|Museum Board of TrusteesCurator's BlogMission StatementHistoryFAQs|
Frequently Asked Questions
The staff of the Sandwich Glass Museum does not appraise glass. The American Association of Museums prohibits museum staff from making appraisals or giving any estimates of value for historic and artistic objects.
The following are several means by which one can find an appraiser. Be prepared to send the appraiser good, clear photographs of the item and any documentation or information that could affect the value. In addition, the appraiser will probably want to inspect the object, so you may have to bring the object to the appraiser, or arrange for the appraiser to visit your home. Finally, appraisers will charge a fee for their services.
1. There are several national professional associations of appraisers. These groups can give you the name of a qualified appraiser in your geographic area:
2. The major auction houses will do appraisals of all types of objects. As with independent appraisers, there is a fee for appraisals. However, if you are interested in selling your object through an auction house, they will give you an estimated sales price at no charge.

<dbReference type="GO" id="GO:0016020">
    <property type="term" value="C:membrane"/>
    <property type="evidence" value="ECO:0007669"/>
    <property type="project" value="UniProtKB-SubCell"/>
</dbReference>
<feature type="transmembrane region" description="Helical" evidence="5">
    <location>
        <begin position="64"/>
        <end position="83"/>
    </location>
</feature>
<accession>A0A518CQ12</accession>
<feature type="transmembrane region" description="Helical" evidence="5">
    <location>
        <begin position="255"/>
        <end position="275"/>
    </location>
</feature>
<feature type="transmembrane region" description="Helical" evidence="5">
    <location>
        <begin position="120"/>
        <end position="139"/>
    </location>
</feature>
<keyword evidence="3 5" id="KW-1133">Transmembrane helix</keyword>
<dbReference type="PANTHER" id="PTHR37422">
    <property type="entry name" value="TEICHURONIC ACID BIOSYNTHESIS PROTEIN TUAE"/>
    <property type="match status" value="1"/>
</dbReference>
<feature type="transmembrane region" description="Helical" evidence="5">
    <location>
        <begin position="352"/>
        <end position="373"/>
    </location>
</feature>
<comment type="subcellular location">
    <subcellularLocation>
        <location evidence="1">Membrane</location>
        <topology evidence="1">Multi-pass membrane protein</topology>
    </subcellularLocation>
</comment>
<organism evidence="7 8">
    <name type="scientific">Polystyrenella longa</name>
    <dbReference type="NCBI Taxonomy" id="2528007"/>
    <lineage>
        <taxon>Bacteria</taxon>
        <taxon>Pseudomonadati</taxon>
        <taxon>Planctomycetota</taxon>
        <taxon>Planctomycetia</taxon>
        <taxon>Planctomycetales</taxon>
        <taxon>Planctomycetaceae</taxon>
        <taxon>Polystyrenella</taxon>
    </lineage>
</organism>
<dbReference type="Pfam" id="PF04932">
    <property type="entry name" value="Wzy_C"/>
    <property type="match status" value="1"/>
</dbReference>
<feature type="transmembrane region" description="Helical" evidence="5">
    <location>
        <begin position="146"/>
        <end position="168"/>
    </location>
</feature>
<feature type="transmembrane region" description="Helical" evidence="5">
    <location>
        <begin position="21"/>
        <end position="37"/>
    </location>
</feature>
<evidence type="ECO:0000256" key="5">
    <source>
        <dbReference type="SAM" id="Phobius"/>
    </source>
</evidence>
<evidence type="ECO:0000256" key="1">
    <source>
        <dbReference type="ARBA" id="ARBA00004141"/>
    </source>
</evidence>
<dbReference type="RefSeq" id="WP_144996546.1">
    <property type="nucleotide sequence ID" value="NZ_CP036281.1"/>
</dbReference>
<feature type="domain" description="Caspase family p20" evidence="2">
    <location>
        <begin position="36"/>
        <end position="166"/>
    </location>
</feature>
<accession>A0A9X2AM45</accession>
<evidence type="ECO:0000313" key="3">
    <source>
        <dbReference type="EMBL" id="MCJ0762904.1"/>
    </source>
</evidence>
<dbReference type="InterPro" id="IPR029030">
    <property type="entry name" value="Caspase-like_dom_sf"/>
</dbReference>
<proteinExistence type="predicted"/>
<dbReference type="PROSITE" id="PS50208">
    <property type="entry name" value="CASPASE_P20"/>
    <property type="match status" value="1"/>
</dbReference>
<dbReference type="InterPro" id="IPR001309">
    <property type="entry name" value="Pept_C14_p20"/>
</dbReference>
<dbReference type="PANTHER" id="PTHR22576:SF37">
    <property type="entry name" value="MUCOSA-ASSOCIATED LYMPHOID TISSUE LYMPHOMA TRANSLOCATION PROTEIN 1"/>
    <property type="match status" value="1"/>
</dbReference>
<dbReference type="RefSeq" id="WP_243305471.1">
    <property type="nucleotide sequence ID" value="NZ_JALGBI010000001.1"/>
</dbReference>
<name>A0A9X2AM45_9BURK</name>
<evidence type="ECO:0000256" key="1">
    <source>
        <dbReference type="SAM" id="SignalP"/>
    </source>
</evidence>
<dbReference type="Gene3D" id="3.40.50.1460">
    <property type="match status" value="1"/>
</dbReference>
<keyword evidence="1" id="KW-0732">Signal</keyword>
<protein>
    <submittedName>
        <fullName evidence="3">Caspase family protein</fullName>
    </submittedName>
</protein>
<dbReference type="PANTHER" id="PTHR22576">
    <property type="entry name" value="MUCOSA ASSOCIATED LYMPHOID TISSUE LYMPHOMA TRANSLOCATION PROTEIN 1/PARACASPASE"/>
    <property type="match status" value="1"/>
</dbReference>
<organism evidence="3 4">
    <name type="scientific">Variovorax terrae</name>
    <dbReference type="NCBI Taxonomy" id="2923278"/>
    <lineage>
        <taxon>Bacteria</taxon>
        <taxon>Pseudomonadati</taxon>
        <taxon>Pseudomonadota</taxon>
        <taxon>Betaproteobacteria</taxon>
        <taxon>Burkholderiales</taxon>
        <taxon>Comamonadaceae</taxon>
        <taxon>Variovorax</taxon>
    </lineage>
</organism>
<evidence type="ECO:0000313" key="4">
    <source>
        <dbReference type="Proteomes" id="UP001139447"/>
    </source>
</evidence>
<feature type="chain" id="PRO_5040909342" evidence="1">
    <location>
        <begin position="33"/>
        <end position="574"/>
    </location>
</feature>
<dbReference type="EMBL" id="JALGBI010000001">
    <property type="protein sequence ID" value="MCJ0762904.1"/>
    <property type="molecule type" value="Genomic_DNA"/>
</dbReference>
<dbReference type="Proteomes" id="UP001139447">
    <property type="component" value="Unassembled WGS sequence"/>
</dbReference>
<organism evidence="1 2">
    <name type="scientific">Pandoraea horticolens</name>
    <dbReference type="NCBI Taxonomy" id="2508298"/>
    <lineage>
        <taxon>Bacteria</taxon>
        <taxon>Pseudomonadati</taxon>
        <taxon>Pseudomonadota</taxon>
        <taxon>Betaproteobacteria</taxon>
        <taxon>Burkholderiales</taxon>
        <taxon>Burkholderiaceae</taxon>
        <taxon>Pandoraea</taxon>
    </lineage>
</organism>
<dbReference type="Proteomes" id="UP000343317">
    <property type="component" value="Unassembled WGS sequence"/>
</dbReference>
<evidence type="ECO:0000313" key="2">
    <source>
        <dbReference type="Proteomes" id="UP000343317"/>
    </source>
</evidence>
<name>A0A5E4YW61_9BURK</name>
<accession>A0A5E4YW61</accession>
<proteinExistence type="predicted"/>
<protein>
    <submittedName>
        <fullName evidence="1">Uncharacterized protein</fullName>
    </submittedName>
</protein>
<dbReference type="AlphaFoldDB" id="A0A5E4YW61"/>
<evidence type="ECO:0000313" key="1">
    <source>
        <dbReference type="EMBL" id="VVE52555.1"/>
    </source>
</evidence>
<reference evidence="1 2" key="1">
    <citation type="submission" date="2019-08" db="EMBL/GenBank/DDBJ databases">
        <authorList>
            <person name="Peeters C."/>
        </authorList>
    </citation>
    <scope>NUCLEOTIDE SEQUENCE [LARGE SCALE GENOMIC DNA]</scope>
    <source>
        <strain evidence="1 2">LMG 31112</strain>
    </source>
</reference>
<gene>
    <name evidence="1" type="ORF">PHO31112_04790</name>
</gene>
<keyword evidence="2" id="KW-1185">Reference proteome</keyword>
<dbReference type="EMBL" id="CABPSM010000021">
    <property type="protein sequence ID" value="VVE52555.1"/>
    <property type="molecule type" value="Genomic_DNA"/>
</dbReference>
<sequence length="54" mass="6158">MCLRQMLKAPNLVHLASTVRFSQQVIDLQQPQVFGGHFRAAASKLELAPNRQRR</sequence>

3. Check your local telephone directory for appraisers. They could be listed under antiques, art dealers, or estate appraisers.
4. Your local public library can provide you with published price guides to antiques and collectibles. There also may be reference books on antiques and collectibles, if you need help identifying your object.
5. www.whatsitworthtoyou.com will do informal appraisals of an object for $9.95 fee. Their experts will try to give as much history, research and information as possible about the object, which they base on your digital photos and description.
Following is a list of glass repair businesses. These businesses and individuals are not associated with the Sandwich Glass Museum in any way. We offer these suggestions as a courtesy only, not as a recommendation.
CHIPS REMOVED BY CUTTING